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Archives: June 2018
In the early 1990s, The Basilica adopted a parish vision taken from the bible verse Jeremiah 29:7: “Seek the well-being of the city to which I have sent you. Pray for it, says the Lord, for in its well-being you will find your own.”
This vision has propelled parishioners beyond the pews into the city, to put their faith in action. Like our parish, the South African group New Hope International Exchange (NHIE) also draws inspiration from the prophet Jeremiah, as they focus on learning from the past and building bridges to a new future.
Sharing messages of reconciliation with a cultural music exchange, New Hope International is celebrating the 100th year celebration of Nelson Mandela’s birth. Mandela was the first democratically elected leader of South Africa. To celebrate Mandela, NHIE’s singing group known as 29:11 is embarking on a year long journey called the Reconciliation Music Exchange Tour. The group took its name from the bible verse in Jeremiah 29:11: “I know well the plans I have for you says the Lord. Plans for your well-being, not your woe. Plans to give you a future full of hope.”
Why music exchange? Coming together around music helps us to celebrate what we have in common. NHIE is committed to a full year of exchange concerts and culture and learning partnerships with churches, schools and others. They see music as the “universal unifier and a catalyst for change we wish to see in the world.” In the Twin Cities, they are partnering with Bethel University, Luther College, the Minnesota Chorale, the National Baptist Convention, the Leadership Institute-Minnesota Honorary Council to South Africa and the Minnesota Orchestra. Their goal is to reach tens of thousands to open dialogues on reconciliation.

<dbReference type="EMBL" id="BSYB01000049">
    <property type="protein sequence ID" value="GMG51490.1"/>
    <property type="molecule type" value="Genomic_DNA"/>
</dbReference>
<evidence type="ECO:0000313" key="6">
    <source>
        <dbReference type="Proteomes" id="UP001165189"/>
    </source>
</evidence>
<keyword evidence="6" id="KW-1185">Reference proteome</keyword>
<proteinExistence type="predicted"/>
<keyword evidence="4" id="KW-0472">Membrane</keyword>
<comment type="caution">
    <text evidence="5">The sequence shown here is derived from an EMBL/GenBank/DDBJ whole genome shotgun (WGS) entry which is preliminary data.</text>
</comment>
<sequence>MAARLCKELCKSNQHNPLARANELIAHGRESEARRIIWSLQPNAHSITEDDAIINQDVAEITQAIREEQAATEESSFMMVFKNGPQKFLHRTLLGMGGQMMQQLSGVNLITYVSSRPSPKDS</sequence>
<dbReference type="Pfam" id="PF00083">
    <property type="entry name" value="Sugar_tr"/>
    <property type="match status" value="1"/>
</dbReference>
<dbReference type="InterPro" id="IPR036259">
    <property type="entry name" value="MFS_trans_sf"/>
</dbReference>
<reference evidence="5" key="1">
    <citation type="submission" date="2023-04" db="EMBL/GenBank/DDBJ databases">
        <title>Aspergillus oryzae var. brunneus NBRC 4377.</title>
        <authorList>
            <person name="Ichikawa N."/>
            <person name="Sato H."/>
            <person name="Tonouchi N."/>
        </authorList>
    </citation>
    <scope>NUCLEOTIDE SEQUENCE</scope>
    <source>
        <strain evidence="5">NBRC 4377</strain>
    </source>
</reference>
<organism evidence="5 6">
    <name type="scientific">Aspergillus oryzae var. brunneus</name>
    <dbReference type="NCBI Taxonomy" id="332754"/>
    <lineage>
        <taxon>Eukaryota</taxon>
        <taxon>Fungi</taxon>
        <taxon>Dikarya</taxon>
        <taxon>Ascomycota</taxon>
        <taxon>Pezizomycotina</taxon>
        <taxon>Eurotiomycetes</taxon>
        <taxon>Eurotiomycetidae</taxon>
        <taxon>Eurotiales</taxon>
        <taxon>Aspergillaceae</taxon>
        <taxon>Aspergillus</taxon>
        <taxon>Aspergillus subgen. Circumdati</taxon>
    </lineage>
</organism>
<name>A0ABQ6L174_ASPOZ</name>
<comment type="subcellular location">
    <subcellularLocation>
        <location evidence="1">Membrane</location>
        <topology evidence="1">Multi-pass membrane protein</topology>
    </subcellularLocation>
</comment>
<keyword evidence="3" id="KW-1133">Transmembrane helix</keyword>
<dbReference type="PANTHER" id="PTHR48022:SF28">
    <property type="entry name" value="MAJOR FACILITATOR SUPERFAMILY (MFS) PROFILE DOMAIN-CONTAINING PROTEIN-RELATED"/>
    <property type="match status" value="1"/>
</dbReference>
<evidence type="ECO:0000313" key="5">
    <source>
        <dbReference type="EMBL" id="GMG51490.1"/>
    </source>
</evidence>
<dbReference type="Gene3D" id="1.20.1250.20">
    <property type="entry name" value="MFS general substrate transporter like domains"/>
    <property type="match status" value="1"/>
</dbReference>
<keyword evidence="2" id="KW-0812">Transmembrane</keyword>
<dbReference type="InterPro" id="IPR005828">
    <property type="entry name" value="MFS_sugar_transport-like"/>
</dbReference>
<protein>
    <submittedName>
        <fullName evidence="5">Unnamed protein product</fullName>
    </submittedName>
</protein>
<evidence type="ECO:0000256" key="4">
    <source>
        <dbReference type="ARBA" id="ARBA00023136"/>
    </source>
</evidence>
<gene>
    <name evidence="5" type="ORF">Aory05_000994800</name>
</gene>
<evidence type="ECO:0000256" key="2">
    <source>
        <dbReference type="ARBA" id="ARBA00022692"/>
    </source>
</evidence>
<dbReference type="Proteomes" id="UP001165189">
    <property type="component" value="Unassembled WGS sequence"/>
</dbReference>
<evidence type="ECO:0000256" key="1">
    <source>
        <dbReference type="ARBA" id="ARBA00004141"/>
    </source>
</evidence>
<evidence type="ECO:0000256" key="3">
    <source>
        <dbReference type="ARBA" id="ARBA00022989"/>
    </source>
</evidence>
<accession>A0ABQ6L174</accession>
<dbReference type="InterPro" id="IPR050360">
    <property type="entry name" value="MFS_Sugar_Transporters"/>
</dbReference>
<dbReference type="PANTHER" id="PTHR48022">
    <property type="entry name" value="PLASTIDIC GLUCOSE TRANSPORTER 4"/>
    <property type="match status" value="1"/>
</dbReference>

The group 29:11 describes their music as “food for the soul.” Their instrumentalists and vocalists will offer traditional South African music and original pieces. For a taste of 29:11’s music join us at the 9:30am Mass on Sunday, June 10. 29:11 return to The Basilica at 7:00pm Thursday, June 28 for an in-depth collaboration with our parish including a concert and program in partnership with 16 Basilica parishioners and friends who travelled to South Africa last January.
Trip participant, Susan McGuigan said her challenge is “to use what I learned to make me a better person and my community a more loving and just place to live. Parishioner Joan Prairie described her striking memory of visiting a Cape Town township and learning about their water shortage. “They’ve experienced extreme drought and have been rationing water for 3-4 years. We learned some communities were facing a total shut off of water this spring,” said Joan. Linda Atwood shared that “The South Africa post-apartheid truth and reconciliation journey challenged me to reflect beyond my familiar cultural comforts and political viewpoints.”
New Hope International Exchange (NHIE)
Originally from South Africa, Brendon Adams and his wife Gaylene co-founded NHIE and operate from their Eden Prairie home. Gaylene visited South Africa in 1996, returning in 1998 for work in children and youth ministry in Cape Town. Brendon and Gaylene met and married in 2000, and ran New Hope International Exchange in Elsies River, a Cape Town Flats township created by the mass removals of blacks from their homes during the Apartheid era. Twenty five years after the end of Apartheid, people in communities like Elsies River still struggle with poverty and high rates of unemployment, crime, gang activity and teen pregnancy.